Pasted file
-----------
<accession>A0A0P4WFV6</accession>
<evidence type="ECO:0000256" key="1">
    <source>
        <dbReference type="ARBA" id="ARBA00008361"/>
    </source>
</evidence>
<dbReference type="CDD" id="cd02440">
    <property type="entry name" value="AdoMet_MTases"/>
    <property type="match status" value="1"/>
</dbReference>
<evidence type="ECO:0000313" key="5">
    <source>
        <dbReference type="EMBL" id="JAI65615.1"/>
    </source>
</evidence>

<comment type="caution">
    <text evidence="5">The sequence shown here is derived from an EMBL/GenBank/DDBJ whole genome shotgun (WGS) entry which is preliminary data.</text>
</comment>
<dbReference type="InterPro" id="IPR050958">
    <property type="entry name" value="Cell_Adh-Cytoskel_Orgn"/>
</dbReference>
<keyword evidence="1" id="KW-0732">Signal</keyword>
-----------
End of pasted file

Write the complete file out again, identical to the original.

<accession>A0A0P4WFV6</accession>
<evidence type="ECO:0000256" key="1">
    <source>
        <dbReference type="ARBA" id="ARBA00008361"/>
    </source>
</evidence>
<dbReference type="CDD" id="cd02440">
    <property type="entry name" value="AdoMet_MTases"/>
    <property type="match status" value="1"/>
</dbReference>
<evidence type="ECO:0000313" key="5">
    <source>
        <dbReference type="EMBL" id="JAI65615.1"/>
    </source>
</evidence>

<comment type="caution">
    <text evidence="5">The sequence shown here is derived from an EMBL/GenBank/DDBJ whole genome shotgun (WGS) entry which is preliminary data.</text>
</comment>
<dbReference type="InterPro" id="IPR050958">
    <property type="entry name" value="Cell_Adh-Cytoskel_Orgn"/>
</dbReference>
<keyword evidence="1" id="KW-0732">Signal</keyword>